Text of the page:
How do Evorel Conti patches work?
Estradiol is a synthetic form of the oestrogen that is naturally found in the body, and norethisterone is a synthetic form of progesterone (a “progestogen” hormone found in the body). Estradiol helps eradicate your menopausal symptoms, and norethisterone protects the lining of your womb.
Both the active ingredients of Evorel are administered during the treatment. Most women will not have a monthly bleed whilst using the patches, although some bleeding is common in the first few months.
How to use Evorel Conti patches
Carefully read the enclosed leaflet before using Evorel Conti patches.
Apply each Evorel Conti patch to your skin twice a week on an area of clean, dry, healthy skin, on the trunk below the waistline. Place on a different area of skin each time and be sure not to apply the patches on or near the breasts.
When you have a bath or shower, keep the patches on. You might find the patch falls off, but if this happens, dry the skin and apply another one to replace it. If the patch falls off at any other time, replace it with a new one immediately. You can use baby oil to remove any glue that remains on the skin after you’ve taken a patch off.
Are Evorel Conti patches suitable for me?
Evorel Conti patches are for women who have a uterus (that is, those who have not had a hysterectomy). A different form of HRT that does not contain a progestogen should be used if your uterus has been removed, such as Evorel patches.
There are some situations where Evorel Conti patches may not be recommended or it will be advised they’re used cautiously. Women over the age of 65, or with cancer or a history of cancer, for example, may be offered a different treatment. If you've suffered from undiagnosed genital bleeding; have either liver or kidney problems; untreated endometrial hyperplasia (an excessive growth of tissue in the womb); deep vein thrombosis, or pulmonary embolism (either a current or previous condition), you will need to discuss this with the doctor. This also applies to women who have, or have had, blood clotting; circulation issues such as angina; porphyria; and allergies to any of the ingredients – you may find a different treatment is prescribed.
Tell the online doctor if you have now, or have ever had, any of these conditions: endometriosis, risk factors for thromboembolic disorders (such as major surgery, prolonged immobilisation, obesity, cancer, smoking and excessive drinking) or risk factors for oestrogen dependent tumours (first-degree heredity for breast cancer for instance) or hypertension. You’ll also need mention if you’ve ever had problems with your liver or kidney (for example liver adenoma), diabetes mellitus with or without vascular involvement, cholelithiasis, migraine or (severe) headache and systemic lupus erythematosus (SLE). If you’ve got a history of endometrial hyperplasia, epilepsy, asthma, or otosclerosis, this will also need to be discussed.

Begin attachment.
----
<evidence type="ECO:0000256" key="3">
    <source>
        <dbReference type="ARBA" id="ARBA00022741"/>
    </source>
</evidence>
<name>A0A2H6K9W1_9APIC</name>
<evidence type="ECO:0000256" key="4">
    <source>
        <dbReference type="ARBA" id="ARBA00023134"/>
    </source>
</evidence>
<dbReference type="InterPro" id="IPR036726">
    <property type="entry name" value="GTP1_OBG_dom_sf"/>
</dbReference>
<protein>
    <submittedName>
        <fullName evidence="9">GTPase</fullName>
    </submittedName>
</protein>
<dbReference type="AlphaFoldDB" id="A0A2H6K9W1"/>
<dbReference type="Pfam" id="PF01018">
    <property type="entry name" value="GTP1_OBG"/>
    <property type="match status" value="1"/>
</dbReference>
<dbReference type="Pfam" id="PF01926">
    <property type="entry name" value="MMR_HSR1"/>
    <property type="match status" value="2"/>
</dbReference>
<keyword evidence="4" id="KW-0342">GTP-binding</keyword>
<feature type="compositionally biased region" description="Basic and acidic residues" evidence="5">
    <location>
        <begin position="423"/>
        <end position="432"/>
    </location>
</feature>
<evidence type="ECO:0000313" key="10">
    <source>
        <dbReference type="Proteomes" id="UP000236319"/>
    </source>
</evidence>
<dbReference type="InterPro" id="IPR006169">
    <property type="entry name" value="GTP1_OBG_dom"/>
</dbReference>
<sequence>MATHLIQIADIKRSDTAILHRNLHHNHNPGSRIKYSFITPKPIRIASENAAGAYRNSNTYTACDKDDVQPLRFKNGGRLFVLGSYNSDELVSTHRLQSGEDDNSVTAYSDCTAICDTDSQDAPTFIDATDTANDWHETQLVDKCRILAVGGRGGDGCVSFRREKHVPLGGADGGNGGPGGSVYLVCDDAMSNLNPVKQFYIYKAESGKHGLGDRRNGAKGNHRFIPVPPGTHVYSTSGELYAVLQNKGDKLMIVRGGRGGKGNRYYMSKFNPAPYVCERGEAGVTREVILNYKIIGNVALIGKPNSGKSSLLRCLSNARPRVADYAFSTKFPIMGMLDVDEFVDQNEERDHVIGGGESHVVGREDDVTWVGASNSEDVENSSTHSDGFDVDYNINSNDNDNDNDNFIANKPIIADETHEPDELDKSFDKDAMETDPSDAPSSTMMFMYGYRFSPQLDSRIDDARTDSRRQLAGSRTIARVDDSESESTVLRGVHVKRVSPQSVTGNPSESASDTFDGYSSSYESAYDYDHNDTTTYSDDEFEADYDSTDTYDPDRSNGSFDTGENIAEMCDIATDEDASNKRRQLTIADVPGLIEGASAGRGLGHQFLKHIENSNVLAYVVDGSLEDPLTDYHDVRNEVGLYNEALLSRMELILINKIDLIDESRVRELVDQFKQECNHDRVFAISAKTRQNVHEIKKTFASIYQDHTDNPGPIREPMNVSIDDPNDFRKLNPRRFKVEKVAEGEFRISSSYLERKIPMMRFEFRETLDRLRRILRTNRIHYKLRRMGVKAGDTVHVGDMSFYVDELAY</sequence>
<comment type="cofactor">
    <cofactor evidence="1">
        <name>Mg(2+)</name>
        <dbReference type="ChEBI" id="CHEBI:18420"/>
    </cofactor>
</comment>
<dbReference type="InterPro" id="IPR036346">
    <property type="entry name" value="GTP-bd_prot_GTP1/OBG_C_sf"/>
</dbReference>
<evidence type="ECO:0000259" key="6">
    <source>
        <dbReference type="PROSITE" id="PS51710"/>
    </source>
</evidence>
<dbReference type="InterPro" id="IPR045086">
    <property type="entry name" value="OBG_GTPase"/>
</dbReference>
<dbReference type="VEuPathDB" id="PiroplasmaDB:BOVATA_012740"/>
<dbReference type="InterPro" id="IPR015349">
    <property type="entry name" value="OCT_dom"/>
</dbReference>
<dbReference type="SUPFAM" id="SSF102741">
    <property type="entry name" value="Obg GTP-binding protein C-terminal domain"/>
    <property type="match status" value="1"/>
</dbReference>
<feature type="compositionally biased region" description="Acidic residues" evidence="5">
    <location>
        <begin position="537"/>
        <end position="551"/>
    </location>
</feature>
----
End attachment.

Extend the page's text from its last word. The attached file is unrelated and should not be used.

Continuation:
Please tell the doctor about any other medicines you are taking during the consultation, either from your doctor or purchased from a pharmacy without a prescription. Evorel Conti patches may cause issues if used at the same time as certain other medicines. This includes some medicines for epilepsy, infections (rifampicin, rifabutin, nevirapine and efavirenz for instance), HIV/AIDS, warfarin and other anticoagulants, and herbal remedies such as St John's Wort.
During the consultation, it’s vitally important you give a full picture of your health, to make sure the doctor has all the information required to assess the suitability of Evorel Conti patches for you.
What are the side effects of Evorel Conti patches?
As with all medical treatments, Evorel Conti patches may cause side effects. However, it is worth noting that not everyone will experience them. A rash or other skin irritation where the patches have been placed on the body tend to be the most common side effects.
Some side effects are potentially serious – should you experience any of the following, you will need to stop using Evorel Conti patches and tell your local doctor immediately:
- Sudden feelings of pain in the chest
- Experiencing vaginal or breakthrough bleeding (also known as spotting)
- Pain caused by menstrual periods
- Redness of the legs and painful swelling
- Difficulties when breathing
- Pain in your chest that moves to your neck or arm
- Jaundice – a yellowing of your eyes and face
- An increase in your blood pressure
- Getting migraine-like headaches with no explanation
- Breast changes, including noticeable changes to the nipple, skin dimpling around the breast, and lumps that you can see or feel.
Vaginal discharge, headache, dizziness, increased libido, breast pain and the increased risk of breast cancer are also associated with this particular treatment. You may also find you feel depressed, have an increased blood pressure, indigestion and other type of stomach discomfort. Also take note if you suffer from any hair loss, weight gain, palpitations, fluid retention, nose bleeds, itching, skin rashes, sweating, and if you feel faint after eating.
Stroke thrombosis, and endometrial, breast and ovarian cancer can be increased if you undergo HRT. If you begin treatment more than 10 years after the start of your menopause, there is also an increased risk of heart disease. Only the minimum effective dose of HRT should be used, and for the shortest length of time.
You'll find a full list of potential side effects and all other patient information in the leaflet provided with the pack – be sure to before fully read it before starting any course of treatment. The leaflet can also be viewed online here.